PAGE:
Retrofitting a retail building has many of the same issues as office property, but retail has its own unique needs. Buildings may have code violations that are grandfathered-in and therefore technically allowed, but any aspect that doesn’t meet current codes can still cause problems. ADA compliance is one area where buildings must be current. Curb ramps, the width of the building entrance and aisles, accessible parking spaces, accessible retail counters, and ADA-compliant public restrooms all have specific requirements that need to be met. If buildings are not up to ADA standards, owners can be sued. 

For retail stores to remain competitive, pivoting to a hybrid structure is key. Retail stores need to be reconfigured to allow for customers who order online but come to a brick-and-mortar location for in-store or curbside pickup. Items purchased online usually have options to be returned or exchanged in person. These transactions, both the customer service aspect and the storage space necessary for them, need to be accounted for in a store’s layout.

Modern retail stores now also act as shipping / receiving centers. Fulfilling requirements for loading docks is crucial when deliveries are coming in several times a day. Loading docks need easy access from the road and have to accommodate different-sized trucks. Features like covered loading docks and secure, dedicated docks are important to retailers who have goods that can be damaged by weather or are at risk of theft. Column spacing needs to allow for merchandising, customer flow, and storage.

Modern shoppers will research product features, check reviews and compare prices online, and will then visit a retail store to see the merchandise or try it on in person. This practice of “showrooming” is something that retailers have accounted for in trying to build more in-store purchases. Implementing high-tech fitting rooms, hospitality lounges, coffee bars, free wifi, and other in-store perks bring more shoppers into stores, but they have attendant functional building requirements.

The evolution of the retail experience requires a lot of technology – including transactional point-of-sale systems, customer data collection, inventory management, tracking pick-ups and deliveries, marketing, and customer management systems. These all need to work seamlessly and they put heavy demands on IT infrastructure. Retail stores that were built when the highest-tech item was a cash register cannot meet these needs without substantial changes.

When retrofitting a warehouse, owners will find they need to work with existing constraints like ceiling height and column spacing. Non-ideal placement on the lot can affect key requirements such as distance from the road to the loading docks. You can put a lot of work into upgrading elements of the property to be almost as good as new. But chain businesses typically have fixed requirements for ceiling height, distance from the loading dock to the curb line, and column spacing. Unless you are building new, there might be no way to fulfill these requirements, which means the property is not eligible to be used by these businesses. This can affect marketability and rental income, which in turn, affects valuation.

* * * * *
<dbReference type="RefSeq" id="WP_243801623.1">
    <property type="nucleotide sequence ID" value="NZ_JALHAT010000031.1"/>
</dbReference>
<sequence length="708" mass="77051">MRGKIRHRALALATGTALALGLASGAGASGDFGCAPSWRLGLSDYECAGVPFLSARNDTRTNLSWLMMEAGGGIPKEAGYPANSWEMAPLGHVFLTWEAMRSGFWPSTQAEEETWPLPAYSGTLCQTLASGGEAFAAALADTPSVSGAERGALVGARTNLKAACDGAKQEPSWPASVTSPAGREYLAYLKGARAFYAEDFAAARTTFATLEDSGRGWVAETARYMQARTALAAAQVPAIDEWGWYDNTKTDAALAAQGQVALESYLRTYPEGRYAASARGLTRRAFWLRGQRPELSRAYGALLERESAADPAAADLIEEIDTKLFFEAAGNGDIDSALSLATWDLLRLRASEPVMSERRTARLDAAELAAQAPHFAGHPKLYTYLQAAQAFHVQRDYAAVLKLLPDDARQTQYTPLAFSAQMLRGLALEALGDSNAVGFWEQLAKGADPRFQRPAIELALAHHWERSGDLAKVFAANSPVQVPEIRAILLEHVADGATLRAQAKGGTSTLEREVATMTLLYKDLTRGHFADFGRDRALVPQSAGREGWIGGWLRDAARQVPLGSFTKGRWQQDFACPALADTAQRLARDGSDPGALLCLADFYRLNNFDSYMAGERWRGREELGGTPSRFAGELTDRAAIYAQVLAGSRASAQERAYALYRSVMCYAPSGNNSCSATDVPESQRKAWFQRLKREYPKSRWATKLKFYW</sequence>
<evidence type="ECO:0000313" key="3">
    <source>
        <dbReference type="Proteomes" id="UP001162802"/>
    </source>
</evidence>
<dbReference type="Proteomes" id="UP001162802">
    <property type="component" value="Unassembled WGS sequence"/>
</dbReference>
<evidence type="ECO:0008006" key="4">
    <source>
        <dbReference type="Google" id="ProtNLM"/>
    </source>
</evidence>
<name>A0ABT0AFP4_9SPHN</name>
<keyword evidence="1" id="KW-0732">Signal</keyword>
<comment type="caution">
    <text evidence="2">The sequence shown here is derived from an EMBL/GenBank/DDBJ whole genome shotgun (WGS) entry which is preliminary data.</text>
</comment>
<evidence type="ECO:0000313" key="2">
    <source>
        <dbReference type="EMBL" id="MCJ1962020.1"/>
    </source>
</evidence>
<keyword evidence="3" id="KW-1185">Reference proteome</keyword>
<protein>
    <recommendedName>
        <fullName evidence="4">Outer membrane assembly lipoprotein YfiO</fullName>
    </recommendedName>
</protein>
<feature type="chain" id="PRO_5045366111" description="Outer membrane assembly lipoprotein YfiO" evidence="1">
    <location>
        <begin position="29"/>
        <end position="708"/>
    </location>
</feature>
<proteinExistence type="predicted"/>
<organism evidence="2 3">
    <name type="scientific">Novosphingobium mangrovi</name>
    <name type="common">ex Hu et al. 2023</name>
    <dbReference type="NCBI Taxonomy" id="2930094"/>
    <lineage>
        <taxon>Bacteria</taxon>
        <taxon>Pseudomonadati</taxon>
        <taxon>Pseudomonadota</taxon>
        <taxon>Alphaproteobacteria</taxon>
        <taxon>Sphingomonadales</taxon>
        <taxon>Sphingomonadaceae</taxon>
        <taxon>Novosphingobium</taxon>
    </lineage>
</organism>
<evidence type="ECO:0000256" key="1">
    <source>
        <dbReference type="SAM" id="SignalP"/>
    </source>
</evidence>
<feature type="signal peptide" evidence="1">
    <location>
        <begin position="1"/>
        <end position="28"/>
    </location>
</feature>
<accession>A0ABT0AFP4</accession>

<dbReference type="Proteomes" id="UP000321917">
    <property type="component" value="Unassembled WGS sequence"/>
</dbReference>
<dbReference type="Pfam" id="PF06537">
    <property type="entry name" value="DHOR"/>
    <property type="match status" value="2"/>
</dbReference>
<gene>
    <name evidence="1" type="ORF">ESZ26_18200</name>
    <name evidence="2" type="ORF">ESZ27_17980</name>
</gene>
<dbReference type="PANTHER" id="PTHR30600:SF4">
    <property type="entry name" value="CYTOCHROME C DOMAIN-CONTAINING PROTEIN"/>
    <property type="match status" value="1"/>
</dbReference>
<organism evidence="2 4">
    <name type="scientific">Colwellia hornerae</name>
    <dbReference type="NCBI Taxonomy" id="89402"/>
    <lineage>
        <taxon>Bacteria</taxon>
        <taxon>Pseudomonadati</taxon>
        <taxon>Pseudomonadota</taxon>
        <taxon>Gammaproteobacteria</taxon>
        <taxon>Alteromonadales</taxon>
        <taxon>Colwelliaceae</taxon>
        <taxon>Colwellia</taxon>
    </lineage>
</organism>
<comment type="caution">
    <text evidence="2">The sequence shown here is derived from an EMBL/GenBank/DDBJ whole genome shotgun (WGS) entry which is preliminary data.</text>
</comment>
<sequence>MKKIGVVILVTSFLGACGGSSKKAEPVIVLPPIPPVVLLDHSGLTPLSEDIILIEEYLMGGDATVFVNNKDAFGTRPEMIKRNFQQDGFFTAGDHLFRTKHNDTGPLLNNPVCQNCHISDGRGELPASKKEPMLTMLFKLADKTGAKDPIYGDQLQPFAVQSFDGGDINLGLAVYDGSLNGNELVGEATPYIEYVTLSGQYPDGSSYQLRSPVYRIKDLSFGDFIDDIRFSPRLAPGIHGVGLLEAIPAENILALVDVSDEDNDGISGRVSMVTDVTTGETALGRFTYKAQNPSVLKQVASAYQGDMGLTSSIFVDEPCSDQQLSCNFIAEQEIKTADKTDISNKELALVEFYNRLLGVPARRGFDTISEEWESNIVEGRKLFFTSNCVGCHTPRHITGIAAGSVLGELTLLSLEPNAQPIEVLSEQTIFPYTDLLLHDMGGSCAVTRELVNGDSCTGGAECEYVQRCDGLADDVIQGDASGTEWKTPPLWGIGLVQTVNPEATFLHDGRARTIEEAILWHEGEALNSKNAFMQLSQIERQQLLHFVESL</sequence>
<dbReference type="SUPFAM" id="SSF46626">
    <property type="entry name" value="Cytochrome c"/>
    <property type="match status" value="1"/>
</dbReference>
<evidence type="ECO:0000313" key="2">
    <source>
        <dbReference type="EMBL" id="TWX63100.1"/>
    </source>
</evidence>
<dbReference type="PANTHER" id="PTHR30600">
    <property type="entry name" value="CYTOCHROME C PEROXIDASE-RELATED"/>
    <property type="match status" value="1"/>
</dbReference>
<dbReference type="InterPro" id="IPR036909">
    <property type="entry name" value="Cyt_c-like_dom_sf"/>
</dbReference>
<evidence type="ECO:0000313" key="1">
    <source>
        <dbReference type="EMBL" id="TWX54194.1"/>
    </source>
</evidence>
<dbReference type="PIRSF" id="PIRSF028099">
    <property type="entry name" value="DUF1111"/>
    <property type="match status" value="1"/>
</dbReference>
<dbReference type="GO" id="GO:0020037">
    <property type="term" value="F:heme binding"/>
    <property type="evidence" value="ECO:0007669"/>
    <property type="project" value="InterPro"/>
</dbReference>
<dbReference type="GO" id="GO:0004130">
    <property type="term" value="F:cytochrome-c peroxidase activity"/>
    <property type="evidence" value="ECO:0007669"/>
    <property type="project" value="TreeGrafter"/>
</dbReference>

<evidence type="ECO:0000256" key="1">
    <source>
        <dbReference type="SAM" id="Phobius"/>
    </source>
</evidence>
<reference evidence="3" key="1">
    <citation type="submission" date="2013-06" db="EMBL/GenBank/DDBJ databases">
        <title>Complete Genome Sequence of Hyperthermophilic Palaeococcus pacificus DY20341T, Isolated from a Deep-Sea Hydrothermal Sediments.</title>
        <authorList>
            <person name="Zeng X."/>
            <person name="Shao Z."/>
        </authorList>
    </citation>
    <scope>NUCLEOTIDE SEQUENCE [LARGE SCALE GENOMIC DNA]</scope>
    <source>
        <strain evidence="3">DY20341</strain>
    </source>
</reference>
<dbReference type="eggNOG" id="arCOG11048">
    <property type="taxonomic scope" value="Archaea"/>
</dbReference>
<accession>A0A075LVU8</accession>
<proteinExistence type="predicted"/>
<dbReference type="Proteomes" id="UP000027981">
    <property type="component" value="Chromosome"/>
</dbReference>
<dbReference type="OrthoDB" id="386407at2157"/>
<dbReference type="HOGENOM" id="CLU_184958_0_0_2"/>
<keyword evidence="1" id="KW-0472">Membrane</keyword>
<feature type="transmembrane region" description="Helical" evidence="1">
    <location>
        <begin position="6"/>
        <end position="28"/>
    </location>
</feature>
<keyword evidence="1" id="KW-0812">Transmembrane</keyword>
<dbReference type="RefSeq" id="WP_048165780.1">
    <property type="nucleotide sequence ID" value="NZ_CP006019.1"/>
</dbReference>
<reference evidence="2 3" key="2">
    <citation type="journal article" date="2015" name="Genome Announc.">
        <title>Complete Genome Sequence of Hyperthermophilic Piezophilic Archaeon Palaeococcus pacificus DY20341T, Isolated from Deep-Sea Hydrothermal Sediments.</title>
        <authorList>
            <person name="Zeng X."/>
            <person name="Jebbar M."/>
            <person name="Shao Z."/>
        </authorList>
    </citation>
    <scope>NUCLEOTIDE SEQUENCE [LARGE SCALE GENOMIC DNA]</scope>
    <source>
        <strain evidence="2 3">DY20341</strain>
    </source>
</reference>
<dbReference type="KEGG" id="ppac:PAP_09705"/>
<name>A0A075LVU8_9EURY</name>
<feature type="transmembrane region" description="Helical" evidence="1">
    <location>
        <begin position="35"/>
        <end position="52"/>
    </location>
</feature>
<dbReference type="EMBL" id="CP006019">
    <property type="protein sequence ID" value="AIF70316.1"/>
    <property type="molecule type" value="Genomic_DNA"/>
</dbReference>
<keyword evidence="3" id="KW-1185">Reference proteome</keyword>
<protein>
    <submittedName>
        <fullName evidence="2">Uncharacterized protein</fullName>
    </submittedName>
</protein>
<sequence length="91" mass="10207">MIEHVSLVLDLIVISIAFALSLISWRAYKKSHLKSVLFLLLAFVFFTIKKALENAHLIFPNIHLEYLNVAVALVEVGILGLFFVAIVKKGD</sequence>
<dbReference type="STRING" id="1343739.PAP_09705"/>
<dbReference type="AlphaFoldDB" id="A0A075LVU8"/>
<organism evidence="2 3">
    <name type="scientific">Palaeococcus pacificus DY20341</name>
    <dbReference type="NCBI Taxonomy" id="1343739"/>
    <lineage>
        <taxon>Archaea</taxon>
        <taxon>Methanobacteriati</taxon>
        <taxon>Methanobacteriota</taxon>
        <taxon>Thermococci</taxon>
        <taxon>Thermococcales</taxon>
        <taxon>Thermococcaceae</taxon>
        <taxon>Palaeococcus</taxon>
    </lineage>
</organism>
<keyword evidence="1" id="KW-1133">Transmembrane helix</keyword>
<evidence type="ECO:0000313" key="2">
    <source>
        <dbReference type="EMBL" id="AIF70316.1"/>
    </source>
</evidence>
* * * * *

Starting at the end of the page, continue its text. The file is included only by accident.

The assessor may not delve into the difference in value, especially if you have done a great job in retrofitting and the building looks almost as good as new. However, it is unlikely that a retrofitted building will have the same market value as a new building, with every aspect built to spec. The taxing municipality must take this into account when they assess your completed adaptive reuse project. You should not be valued the same, and therefore pay the same commercial property taxes, as a building built for current market needs. That is not fair, as it is not an apples-to-apples comparison.

Many commercial real estate property tax grievance consultancies will not do the extra work that it takes to lay out a detailed case as to why the property assessment for a redevelopment project should be lower than a comparable, new building. At RTC, we are the best in the business at valuation. We are experts in the variety of factors that can affect a commercial property’s value and how to highlight the difference between your adaptive reuse project and newly constructed buildings to the assessor. 

When commercial property owners take on an adaptive reuse redevelopment project, they need to get the most economic value out of the project, from all aspects. Working with an expert property tax consultancy like RTC will ensure that you take strategic advantage of this property tax reduction opportunity, rather than being possibly blindsided with a much higher tax bill once the project is complete. Contact us today for a free consultation so we can leverage our expertise and help you save money on your adaptive reuse project.